What is the significance of Bob Ewell's legal name in To Kill a Mockingbird by Harper Lee?
It is an interesting but of course deliberate choice that author Harper Lee made in To Kill a Mockingbird when she named the less-than-stellar man we know as Bob Ewell after a famous Civil War general. THE Robert E. Lee is virtually nothing like Robert E. Lee Ewell.
Obviously Robert E. Lee was a well trained, educated man who had the ability to lead; people believed in him and were willing to follow him. Lee was the most renowned general of the Confederate States of America, a title which made him the equivalent of the President of a symbolic half of the country. He was willing to fight to save the rights of states to make decisions for themselves, and he was a staunch supporter of slavery. Whether or not we agree with his position or views, we can probably agree that Lee was a man of integrity.
In contrast, Bob Ewell is not an educated man, and he has not inspired his children to be better educated than him. He leads no one; in fact, he is rather an embarrassment to the entire town of Maycomb. Everyone makes exceptions for Ewell and his children because they know his children would not eat otherwise. He is allowed to hunt when and where others are not because he drinks away his government check. Ewell is a cruel, abusive man who is blinded by his racism.
Perhaps the only thing the two men have in common is their support of slavery, so it is clear that the author named this inferior antagonist after a distinctly more worthy man for some satiric or ironic reason. She makes the contrast between these two men quite distinct.
Note the following statement Ewell makes when he lies about what Tom Robinson did:
"I seen that black nigger yonder ruttin' on my Mayella!"
Ewell is crude, he is racist, he is a liar, and he insists on maintaining control of his daughter Mayella. These are qualities no one admires, and even the townspeople who agree with his position on slavery and black people do not want to claim any of his other positions, acts, or views.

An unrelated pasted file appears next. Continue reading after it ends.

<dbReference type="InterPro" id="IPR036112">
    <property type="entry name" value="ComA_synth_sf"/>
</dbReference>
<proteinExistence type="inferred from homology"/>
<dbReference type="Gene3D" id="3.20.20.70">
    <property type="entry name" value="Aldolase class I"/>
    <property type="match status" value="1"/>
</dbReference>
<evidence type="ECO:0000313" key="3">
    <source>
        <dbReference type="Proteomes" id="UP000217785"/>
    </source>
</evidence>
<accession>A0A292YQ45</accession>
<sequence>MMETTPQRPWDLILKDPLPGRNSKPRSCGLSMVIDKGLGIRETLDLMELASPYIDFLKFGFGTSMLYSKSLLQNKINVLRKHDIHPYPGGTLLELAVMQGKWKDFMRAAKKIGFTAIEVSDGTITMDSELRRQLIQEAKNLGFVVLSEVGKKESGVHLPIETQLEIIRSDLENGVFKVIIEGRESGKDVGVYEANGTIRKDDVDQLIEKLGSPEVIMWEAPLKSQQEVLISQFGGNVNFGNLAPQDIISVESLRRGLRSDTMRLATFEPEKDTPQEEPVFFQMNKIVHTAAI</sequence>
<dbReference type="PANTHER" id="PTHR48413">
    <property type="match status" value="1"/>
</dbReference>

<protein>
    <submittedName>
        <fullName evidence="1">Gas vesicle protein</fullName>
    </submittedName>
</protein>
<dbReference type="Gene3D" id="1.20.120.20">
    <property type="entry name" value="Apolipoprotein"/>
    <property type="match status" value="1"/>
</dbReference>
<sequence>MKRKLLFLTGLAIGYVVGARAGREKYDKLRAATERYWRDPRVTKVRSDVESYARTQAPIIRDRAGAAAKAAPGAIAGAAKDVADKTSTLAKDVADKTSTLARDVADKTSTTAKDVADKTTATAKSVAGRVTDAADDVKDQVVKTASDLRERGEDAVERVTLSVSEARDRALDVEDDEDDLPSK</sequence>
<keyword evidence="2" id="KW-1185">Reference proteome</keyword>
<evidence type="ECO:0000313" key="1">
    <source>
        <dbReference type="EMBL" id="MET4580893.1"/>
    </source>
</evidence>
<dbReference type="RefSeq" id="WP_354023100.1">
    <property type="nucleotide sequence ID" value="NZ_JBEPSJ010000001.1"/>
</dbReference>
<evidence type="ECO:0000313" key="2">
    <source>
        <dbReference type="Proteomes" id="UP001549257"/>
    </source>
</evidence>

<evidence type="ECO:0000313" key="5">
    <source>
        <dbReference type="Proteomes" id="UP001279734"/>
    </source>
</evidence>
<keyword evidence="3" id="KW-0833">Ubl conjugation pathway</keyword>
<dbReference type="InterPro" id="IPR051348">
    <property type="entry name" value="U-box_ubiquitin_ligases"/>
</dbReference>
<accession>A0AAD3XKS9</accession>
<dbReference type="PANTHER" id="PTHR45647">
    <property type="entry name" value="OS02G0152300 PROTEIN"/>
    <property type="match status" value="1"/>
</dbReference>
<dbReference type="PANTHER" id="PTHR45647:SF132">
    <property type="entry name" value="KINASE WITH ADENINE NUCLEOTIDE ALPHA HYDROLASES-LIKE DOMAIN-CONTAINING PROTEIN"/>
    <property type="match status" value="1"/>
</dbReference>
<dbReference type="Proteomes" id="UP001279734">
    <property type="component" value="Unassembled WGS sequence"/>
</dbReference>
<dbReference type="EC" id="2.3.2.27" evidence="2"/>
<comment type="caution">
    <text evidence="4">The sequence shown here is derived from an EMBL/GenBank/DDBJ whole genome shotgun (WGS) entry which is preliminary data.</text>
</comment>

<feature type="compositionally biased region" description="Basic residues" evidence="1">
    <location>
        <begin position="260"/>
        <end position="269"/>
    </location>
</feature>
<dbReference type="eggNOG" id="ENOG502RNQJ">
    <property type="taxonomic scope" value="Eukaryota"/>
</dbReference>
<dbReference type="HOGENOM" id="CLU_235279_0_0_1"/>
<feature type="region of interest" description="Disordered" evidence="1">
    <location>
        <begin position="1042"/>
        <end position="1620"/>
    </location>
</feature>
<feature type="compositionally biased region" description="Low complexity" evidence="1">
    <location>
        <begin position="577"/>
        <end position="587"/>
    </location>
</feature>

And that is the point, it seems to me. Bob Ewell is not a sympathetic character, even though he bears a name which should inspire even the most racist residents of Maycomb. He is despised by the blacks and the whites, the rich and the poor. Those who consider the Confederate general to be a hero are appalled that that such a man as Bob Ewell shares Lee's name; even those who believe Lee was their enemy are equally appalled that Ewell carries his name because Ewell is a significantly less admirable man than Lee, even though they disagree with him.
So, Harper Lee does her best to kind of "dress him up," but she takes her best shot and Bob Ewell is still an inferior person in every way. In fact, after he is killed, Sheriff Heck Tate makes it clear that the best thing Bob Ewell has ever done is to die. Tate defends Boo Radley's killing of Ewell, telling Atticus that Boo has
done you and this town a great service
by taking Ewell's life.
Giving a bad man a lofty name clearly does not make him a good man--or even a better man. Like Scout, we have learned to judge a man by his character, his words, and his actions more than what he looks like, where he lives, or what his name is.